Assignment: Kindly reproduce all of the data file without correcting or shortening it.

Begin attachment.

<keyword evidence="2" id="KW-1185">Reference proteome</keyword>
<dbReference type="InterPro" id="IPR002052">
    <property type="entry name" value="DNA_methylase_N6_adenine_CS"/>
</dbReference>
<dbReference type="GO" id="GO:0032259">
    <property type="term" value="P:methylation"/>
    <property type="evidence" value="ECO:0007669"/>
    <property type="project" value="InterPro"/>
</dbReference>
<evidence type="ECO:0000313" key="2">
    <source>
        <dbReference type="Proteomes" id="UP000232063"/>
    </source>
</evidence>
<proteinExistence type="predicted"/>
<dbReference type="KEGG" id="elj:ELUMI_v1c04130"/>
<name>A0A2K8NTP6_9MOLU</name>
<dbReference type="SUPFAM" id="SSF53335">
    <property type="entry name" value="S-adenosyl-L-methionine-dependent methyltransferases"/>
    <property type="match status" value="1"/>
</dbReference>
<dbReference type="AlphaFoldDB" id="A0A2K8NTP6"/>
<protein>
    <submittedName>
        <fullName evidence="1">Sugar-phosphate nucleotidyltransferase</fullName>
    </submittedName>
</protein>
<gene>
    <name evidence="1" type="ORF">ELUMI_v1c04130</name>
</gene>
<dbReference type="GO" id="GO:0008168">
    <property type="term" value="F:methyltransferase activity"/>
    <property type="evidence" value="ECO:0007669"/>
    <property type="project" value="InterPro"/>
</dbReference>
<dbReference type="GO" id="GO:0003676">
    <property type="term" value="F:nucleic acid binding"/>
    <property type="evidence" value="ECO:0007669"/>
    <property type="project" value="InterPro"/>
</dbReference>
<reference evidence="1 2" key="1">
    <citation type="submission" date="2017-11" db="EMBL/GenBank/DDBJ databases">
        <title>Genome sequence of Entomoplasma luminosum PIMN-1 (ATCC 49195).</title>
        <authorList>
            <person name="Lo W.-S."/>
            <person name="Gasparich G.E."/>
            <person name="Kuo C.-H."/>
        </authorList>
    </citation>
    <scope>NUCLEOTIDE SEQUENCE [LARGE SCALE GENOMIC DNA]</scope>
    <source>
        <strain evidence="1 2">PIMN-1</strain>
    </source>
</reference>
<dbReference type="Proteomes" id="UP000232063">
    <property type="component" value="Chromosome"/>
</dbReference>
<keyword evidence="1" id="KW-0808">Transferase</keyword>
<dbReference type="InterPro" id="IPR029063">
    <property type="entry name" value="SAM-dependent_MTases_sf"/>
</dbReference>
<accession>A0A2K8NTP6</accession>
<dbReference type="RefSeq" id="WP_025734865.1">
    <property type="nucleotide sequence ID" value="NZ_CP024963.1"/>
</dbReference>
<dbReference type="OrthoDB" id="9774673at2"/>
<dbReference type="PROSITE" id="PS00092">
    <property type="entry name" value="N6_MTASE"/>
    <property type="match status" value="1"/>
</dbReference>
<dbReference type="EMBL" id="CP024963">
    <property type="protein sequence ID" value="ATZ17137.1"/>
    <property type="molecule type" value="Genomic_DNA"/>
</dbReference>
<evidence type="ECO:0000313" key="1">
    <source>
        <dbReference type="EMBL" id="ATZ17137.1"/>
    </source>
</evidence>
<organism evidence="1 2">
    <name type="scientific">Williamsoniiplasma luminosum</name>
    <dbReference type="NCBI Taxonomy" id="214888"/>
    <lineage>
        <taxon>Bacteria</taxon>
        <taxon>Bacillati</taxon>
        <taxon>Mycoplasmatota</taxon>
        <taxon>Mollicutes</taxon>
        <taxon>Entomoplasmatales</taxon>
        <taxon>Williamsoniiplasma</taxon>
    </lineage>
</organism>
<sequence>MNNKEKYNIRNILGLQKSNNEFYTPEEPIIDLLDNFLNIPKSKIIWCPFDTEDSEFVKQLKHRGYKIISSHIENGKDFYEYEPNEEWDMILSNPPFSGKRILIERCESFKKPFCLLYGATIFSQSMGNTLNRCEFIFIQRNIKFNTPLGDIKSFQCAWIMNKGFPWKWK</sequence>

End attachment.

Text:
<keyword evidence="2" id="KW-1185">Reference proteome</keyword>
<dbReference type="InterPro" id="IPR002052">
    <property type="entry name" value="DNA_methylase_N6_adenine_CS"/>
</dbReference>
<dbReference type="GO" id="GO:0032259">
    <property type="term" value="P:methylation"/>
    <property type="evidence" value="ECO:0007669"/>
    <property type="project" value="InterPro"/>
</dbReference>
<evidence type="ECO:0000313" key="2">
    <source>
        <dbReference type="Proteomes" id="UP000232063"/>
    </source>
</evidence>
<proteinExistence type="predicted"/>
<dbReference type="KEGG" id="elj:ELUMI_v1c04130"/>
<name>A0A2K8NTP6_9MOLU</name>
<dbReference type="SUPFAM" id="SSF53335">
    <property type="entry name" value="S-adenosyl-L-methionine-dependent methyltransferases"/>
    <property type="match status" value="1"/>
</dbReference>
<dbReference type="AlphaFoldDB" id="A0A2K8NTP6"/>
<protein>
    <submittedName>
        <fullName evidence="1">Sugar-phosphate nucleotidyltransferase</fullName>
    </submittedName>
</protein>
<gene>
    <name evidence="1" type="ORF">ELUMI_v1c04130</name>
</gene>
<dbReference type="GO" id="GO:0008168">
    <property type="term" value="F:methyltransferase activity"/>
    <property type="evidence" value="ECO:0007669"/>
    <property type="project" value="InterPro"/>
</dbReference>
<dbReference type="GO" id="GO:0003676">
    <property type="term" value="F:nucleic acid binding"/>
    <property type="evidence" value="ECO:0007669"/>
    <property type="project" value="InterPro"/>
</dbReference>
<reference evidence="1 2" key="1">
    <citation type="submission" date="2017-11" db="EMBL/GenBank/DDBJ databases">
        <title>Genome sequence of Entomoplasma luminosum PIMN-1 (ATCC 49195).</title>
        <authorList>
            <person name="Lo W.-S."/>
            <person name="Gasparich G.E."/>
            <person name="Kuo C.-H."/>
        </authorList>
    </citation>
    <scope>NUCLEOTIDE SEQUENCE [LARGE SCALE GENOMIC DNA]</scope>
    <source>
        <strain evidence="1 2">PIMN-1</strain>
    </source>
</reference>
<dbReference type="Proteomes" id="UP000232063">
    <property type="component" value="Chromosome"/>
</dbReference>
<keyword evidence="1" id="KW-0808">Transferase</keyword>
<dbReference type="InterPro" id="IPR029063">
    <property type="entry name" value="SAM-dependent_MTases_sf"/>
</dbReference>
<accession>A0A2K8NTP6</accession>
<dbReference type="RefSeq" id="WP_025734865.1">
    <property type="nucleotide sequence ID" value="NZ_CP024963.1"/>
</dbReference>
<dbReference type="OrthoDB" id="9774673at2"/>
<dbReference type="PROSITE" id="PS00092">
    <property type="entry name" value="N6_MTASE"/>
    <property type="match status" value="1"/>
</dbReference>
<dbReference type="EMBL" id="CP024963">
    <property type="protein sequence ID" value="ATZ17137.1"/>
    <property type="molecule type" value="Genomic_DNA"/>
</dbReference>
<evidence type="ECO:0000313" key="1">
    <source>
        <dbReference type="EMBL" id="ATZ17137.1"/>
    </source>
</evidence>
<organism evidence="1 2">
    <name type="scientific">Williamsoniiplasma luminosum</name>
    <dbReference type="NCBI Taxonomy" id="214888"/>
    <lineage>
        <taxon>Bacteria</taxon>
        <taxon>Bacillati</taxon>
        <taxon>Mycoplasmatota</taxon>
        <taxon>Mollicutes</taxon>
        <taxon>Entomoplasmatales</taxon>
        <taxon>Williamsoniiplasma</taxon>
    </lineage>
</organism>
<sequence>MNNKEKYNIRNILGLQKSNNEFYTPEEPIIDLLDNFLNIPKSKIIWCPFDTEDSEFVKQLKHRGYKIISSHIENGKDFYEYEPNEEWDMILSNPPFSGKRILIERCESFKKPFCLLYGATIFSQSMGNTLNRCEFIFIQRNIKFNTPLGDIKSFQCAWIMNKGFPWKWK</sequence>